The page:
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‘Slow’ booster rollout ‘must be accelerated’ as only third in care homes jabbed

Professor Neil Ferguson, leading member of the Scientific Advisory Group for Emergencies (Sage) has said there is a need to speed up boosters and the vaccination of teenagers, who he suggested should be given two doses of a jab to block infection and transmission

It comes as only 1 in three of those in a care home have had a booster jab and only 14.1% of staff have had their third jab

The ‘slow’ booster rollout ‘must be accelerated’ as figures show only a third of those in care homes have been jabbed.

Professor Neil Ferguson, leading member of the Scientific Advisory Group for Emergencies (Sage) has said there is a need to speed up boosters and the vaccination of teenagers, who he suggested should be given two doses of a jab to block infection and transmission.

It is “critical” that the Covid booster programme is accelerated, a leading member of the Scientific Advisory Group for Emergencies (Sage) has said.

Professor Neil Ferguson, leading member of the Scientific Advisory Group for Emergencies (Sage) has said there is a need to speed up boosters and the vaccination of teenagers, who he suggested should be given two doses of a jab to block infection and transmission.



Covid-19 cases in the UK are at their highest level for almost three months, with the seven-day average standing at 44,145 cases per day
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Image:

AFP via Getty Images)




It comes as only 1 in three of those in a care home have had a booster jab and only 14.1% of staff have had their third jab, reports the Daily Telegraph.

Covid-19 cases in the UK are at their highest level for almost three months, with the seven-day average standing at 44,145 cases per day.

Hospital admissions and deaths are also slowly creeping up, though vaccines are still working well overall to prevent severe disease.

Speaking to BBC Radio 4’s Today programme, Prof Ferguson, whose data was instrumental to the UK going into lockdown in March 2020, said the UK had higher Covid cases than other countries for a number of reasons.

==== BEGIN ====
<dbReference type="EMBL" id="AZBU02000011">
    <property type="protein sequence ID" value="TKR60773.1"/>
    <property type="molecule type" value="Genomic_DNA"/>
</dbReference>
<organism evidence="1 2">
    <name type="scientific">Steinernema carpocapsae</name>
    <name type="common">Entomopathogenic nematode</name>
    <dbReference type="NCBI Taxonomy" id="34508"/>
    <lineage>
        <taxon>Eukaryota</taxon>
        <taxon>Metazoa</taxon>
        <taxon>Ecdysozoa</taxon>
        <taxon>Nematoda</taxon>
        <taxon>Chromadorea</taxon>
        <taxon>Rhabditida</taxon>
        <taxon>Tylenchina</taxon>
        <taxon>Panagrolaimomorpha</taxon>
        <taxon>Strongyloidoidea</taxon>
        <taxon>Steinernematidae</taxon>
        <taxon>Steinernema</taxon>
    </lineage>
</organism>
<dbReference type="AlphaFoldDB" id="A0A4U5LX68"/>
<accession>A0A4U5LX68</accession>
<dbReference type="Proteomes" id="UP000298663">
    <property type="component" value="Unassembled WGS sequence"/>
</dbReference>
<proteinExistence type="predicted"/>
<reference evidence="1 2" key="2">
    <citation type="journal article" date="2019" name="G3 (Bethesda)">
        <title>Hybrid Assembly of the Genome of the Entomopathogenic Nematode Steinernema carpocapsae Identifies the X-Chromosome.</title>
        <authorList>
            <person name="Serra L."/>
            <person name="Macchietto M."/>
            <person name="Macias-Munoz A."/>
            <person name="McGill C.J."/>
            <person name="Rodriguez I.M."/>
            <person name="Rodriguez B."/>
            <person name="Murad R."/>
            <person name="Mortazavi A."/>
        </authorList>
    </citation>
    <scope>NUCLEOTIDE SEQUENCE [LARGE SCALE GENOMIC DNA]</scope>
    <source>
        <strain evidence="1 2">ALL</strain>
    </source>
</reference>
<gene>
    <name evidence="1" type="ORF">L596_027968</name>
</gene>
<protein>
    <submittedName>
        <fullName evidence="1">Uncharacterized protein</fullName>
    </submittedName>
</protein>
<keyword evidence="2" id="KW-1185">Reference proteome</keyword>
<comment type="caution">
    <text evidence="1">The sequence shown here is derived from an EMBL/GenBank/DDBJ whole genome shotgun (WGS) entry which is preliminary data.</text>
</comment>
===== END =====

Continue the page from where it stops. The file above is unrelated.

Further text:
Hospital admissions and deaths are also slowly creeping up, though vaccines are still working well overall to prevent severe disease
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Image:

Getty Images)




“First of all, we have lower functional immunity in our population than most other Western European countries and that’s for two reasons,” he said.

“Partly, we were very successful in getting vaccination rolled out early and we know that gradually immunity wanes over time after you’ve had that second dose, so how early we were means we are a bit more vulnerable.

“Second, we relied more on the AstraZeneca vaccine and, while that protects very well against very severe outcomes of Covid, it protects slightly less well than Pfizer against infection and transmission, particularly in the face of the Delta variant.

“And finally, we just sit behind a few other countries, not dramatically, but we’re no longer in the top rank of European countries in terms of overall vaccination coverage, particularly vaccinating teenagers.”



Business Secretary Kwasi Kwarteng told Sky News this morning that booster jabs is “something that we really need to address”
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Image:

BBC/AFP via Getty Images)




Business Secretary Kwasi Kwarteng told Sky News this morning that booster jabs is “something that we really need to address”.

He said: “The critical thing, as my colleague the Health Secretary has said, is about hospitalisation and also deaths, and, thank God, those figures are much, much lower than they were, certainly, at the beginning of the year.”

He said the Government was “concerned” about rising deaths, but added: “You’ll remember at the beginning of the year we had hundreds, if not thousands, a day.

“Mercifully that hasn’t happened and, as the Health Secretary said, it’s something we’re going to have to live with and I think we are managing the situation.”


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